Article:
Social indicators are defined as statistical measures that describe social trends and conditions impacting on human well-being. Generally, social indicators perform one or more of three functions:
- providing information for decision-making
- monitoring and evaluating policies
- and/or searching for a common good and deciding how to reach it.
What is an indicator?
Indicators are “succinct measures that aim to describe as much about a system as possible in as few points as possible” and which “help us understand a system, compare it and improve it”. Indicators can consist of one statistical variable, or of several variables combined together to form an index.
Examples of social indicators cover the full range of issues that matter for individual, community and societal well-being. Common examples include:
- Poverty rate
- Inequality rate
- Educational attainment
- Life expectancy
- Employment and unemployment rates
- Obesity rate
- Fertility rate
- Health expenditure
- Suicide rates
- Youth neither in employment, education nor training (NEET rate)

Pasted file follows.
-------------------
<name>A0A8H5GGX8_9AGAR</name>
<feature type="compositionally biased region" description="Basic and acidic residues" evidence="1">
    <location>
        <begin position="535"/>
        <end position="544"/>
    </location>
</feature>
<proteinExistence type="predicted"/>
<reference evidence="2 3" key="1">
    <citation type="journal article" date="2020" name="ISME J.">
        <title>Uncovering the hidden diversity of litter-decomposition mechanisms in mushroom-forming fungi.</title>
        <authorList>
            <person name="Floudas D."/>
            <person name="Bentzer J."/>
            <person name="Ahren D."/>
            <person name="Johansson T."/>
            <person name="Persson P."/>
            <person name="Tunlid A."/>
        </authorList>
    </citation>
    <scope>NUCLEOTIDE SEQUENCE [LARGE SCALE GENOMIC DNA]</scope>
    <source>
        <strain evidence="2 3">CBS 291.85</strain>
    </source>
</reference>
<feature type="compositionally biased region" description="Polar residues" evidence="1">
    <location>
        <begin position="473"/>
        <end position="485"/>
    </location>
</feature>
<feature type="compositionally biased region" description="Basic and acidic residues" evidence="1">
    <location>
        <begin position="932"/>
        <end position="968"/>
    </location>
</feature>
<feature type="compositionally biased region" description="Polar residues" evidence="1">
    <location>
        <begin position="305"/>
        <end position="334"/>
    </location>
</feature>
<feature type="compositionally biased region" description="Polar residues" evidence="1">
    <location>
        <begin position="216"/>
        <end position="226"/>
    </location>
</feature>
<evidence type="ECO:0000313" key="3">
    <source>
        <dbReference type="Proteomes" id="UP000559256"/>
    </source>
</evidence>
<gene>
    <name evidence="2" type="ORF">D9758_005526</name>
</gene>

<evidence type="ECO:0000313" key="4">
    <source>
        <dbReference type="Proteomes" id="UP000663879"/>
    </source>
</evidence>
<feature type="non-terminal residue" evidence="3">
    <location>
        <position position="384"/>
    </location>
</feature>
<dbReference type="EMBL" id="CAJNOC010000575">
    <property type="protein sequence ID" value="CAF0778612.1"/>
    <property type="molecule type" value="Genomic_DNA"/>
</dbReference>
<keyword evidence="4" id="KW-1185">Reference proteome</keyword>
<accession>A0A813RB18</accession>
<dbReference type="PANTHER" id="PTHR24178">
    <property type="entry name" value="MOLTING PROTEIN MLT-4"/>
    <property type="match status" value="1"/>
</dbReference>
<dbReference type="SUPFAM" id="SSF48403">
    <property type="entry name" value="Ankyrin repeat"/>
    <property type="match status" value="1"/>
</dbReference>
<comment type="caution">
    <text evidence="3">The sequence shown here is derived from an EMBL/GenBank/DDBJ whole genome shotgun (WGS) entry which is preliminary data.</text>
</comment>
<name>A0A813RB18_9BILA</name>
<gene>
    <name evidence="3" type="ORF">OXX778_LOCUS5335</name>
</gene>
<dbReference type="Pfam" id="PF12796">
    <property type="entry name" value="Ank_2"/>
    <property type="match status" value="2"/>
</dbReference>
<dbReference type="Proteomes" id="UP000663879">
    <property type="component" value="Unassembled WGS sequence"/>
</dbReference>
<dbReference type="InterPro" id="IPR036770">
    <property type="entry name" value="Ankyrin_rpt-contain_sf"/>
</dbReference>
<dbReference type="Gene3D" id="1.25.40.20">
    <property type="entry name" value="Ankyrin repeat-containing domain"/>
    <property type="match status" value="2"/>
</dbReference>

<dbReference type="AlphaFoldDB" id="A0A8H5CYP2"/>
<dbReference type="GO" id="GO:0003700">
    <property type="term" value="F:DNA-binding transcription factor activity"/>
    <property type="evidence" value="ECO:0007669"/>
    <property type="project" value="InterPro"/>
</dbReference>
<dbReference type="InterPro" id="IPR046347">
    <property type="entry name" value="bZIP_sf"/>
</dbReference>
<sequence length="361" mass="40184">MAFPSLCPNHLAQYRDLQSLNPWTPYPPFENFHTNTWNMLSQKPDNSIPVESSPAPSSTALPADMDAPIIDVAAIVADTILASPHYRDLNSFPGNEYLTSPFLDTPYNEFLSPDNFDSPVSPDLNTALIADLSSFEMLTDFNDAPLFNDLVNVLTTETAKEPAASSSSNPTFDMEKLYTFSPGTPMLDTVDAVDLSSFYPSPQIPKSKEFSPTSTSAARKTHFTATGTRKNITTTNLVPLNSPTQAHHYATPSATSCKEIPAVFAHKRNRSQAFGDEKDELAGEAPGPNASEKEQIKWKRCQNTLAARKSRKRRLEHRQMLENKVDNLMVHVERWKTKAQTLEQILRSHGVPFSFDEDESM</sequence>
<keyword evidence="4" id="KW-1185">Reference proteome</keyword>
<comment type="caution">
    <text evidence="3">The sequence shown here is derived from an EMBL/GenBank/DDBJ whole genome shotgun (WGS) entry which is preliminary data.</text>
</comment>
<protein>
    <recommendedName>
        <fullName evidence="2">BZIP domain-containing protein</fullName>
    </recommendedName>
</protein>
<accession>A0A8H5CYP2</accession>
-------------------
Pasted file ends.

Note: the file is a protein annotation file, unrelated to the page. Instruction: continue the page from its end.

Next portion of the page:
- Life satisfaction
Objective social indicators are statistics which represent social facts independent of personal evaluations and subjective social indicators measure of individual perceptions, self-reports and evaluations of social conditions. There is an emerging consensus amongst experts that social progress and human well-being should be measured by a combination of both objective and subjective indicators.
Social Indicators Reports
Social Indicator Reports are publications or online-platforms which gather together a range of social indicators to monitor social progress. Many countries, communities and organisations produce regular reports of social indicators.
Examples of Social Indicator Reports
 OECD. “Measuring Social Well-Being: A Progress Report on the Development of Social Indicators”. 1976. Paris: OECD.
 Armstrong, A., Francis, R., Bourne, M. and Dussuyer, I. “Difficulties of Developing and Using Social Indicators to Evaluate Government Programs: A critical review”. Paper presented at the 2002 Australasian Evaluation Society International Conference, Wollongong Australia, October/November 2002, retrieved October 20, 2009 from www.aes.asn.au.
 Pencheon, D. (2008), “The Good Indicators Guide: understanding how to use and choose indicators”, UK National Health Service Institute for Innovation and Improvement website, www.institute.nhs.uk
 Stiglitz et al. (2009), “Report by the Commission on the Measurement of Economic Performance and Social Progress”, http://www.insee.fr/fr/publications-et-services/dossiers_web/stiglitz/doc-commission/RAPPORT_anglais.pdf